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Windows Password Recovery - Vault Explorer and Decoder


What is Windows Vault

Windows Vault is a protected storage for user or system secrets, passwords, network keys, web password and other personal information. Data stored in Windows Vault is structured and represents a set of records belonging to a certain Vault schema (see pic. below).

Windows Vault

On the physical level, Vault is a disk-based folder with a set of the following files:

  • Policy.vpol - set of encryption keys for Vault records (credentials). These keys can be protected using two basic methods: either using DPAPI or using a specific user password. The latter protection method is not used in Windows 8 and currently is not supported by the software.
  • .vsch - Vault schema that contains data description, flags and other system information.
  • .vcrd - Vault credential that stores the original encrypted data associated with a certain schema. The data normally consist of several fields. The description of the fields is stored in .vsch.

Windows Vault Explorer

Windows Vault Explorer is a utility for offline analyzing and decrypting Vault credentials. The decryption Wizard splits the entire process into the following steps:

  1. Looking for Vault folder
  2. Looking for user's or system's Master Key
  3. Setting registry files and other information necessary for decrypting the Master Key
  4. Selecting Vault Schema
  5. Looking for Vault records belonging to the selected schema
  6. Decrypting selected Vault credential


Looking for Vault folder

Windows Vault directory

There are currently two types of Vault storage: system and user. The user Vault storage can be located in the following folders:

For example,

The default location of the system Vault storage is:
For example,


Note that some of the specified folders have the system attribute set on, which makes these folders hidden.

Windows has VaultCmd.exe utility for creating and managing your own Vault storages.


Selecting Master Key

Browsing for Master Key

Once a certain Vault folder is selected, you need to specify the path to the Master Key used in the protection of the Vault encryption keys. The user's Master Key always resides in the folder %APPDATA%\Microsoft\Protect\%SID%, and the system account's Master Keys are stored in %SYSTEMDIR%\Microsoft\Protect. It's worth mentioning that a typical user account contains several Master Keys, while a specific object could be decrypted using only one of them, the name of which is stored in the Policy.vpol file. When searching for the Master Key, the program can filter out unnecessary names.


Decrypting Master Key

Decrypting Master Key

To decrypt a user's Master Key, you need to provide at least two parameters: the user's logon password and his security identifier (SID), which is normally included in the path to the Master Key. The program finds the user's SID automatically. If that hasn't been done for whatsoever reason, set it up manually. To decrypt the system's Master Key, we don't need to specify the password; the program will extract all the necessary information from the two registry files: SYSTEM and SECURITY.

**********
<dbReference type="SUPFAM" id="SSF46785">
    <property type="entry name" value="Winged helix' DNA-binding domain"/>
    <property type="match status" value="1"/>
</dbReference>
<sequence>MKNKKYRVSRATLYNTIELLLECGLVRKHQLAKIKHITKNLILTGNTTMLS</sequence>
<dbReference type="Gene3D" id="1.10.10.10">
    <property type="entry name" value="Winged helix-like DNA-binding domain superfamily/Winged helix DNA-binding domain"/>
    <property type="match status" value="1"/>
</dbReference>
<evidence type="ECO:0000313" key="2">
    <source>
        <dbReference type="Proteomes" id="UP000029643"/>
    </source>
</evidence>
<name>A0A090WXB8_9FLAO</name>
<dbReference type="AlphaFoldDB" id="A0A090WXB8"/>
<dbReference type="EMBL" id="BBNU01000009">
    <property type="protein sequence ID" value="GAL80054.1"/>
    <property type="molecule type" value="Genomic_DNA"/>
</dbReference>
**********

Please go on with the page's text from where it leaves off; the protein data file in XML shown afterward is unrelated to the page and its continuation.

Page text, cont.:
In some cases, the decryption of the Master Key requires specifying the path to the SAM registry file. That's the case only when the account of the data owner in Windows 8 has the LiveID type.

Windows Password Recovery starting with version 9.7 uses some vulnerabilities in DPAPI Master Key encryption. Thus, to decrypt ANY Vault entry of a domain user, the owner logon password is not needed any longer.
WPR v11.7 supports for Trusted Boot Auto-Logon feature of Windows 10. If the program detects the Trusted Boot Auto-Logon is set for the user, no logon password is required to decrypt the data.
WPR v15 supports additional decryption methods using Windows Hello PIN or biometrics (password-less recovery).


Selecting Vault Schema

Selecting Vault schema

On the fourth step, if the previous ones passed successfully, the program prompts you to select one of the schemas belonging to our Vault from the dropdown list. Just below the list, we can see the general characteristics of the selected schema: its name, version, GUID, flags, number of attributes and credentials.


Selecting Vault credentials

Selecting Vault credential

In a similar manner, select one of the credentials of interest that belongs to the schema we have selected during the previous step.


Decrypting Vault credentials

Decrypting Vault credential

And, at last, the final step, where you can view the decrypted record, copy it to clipboard or save to file for further analysis. The figure shows decrypted plain-text password (it is clobbered) of the administrator account configured to logon using biometric information (fingerprint).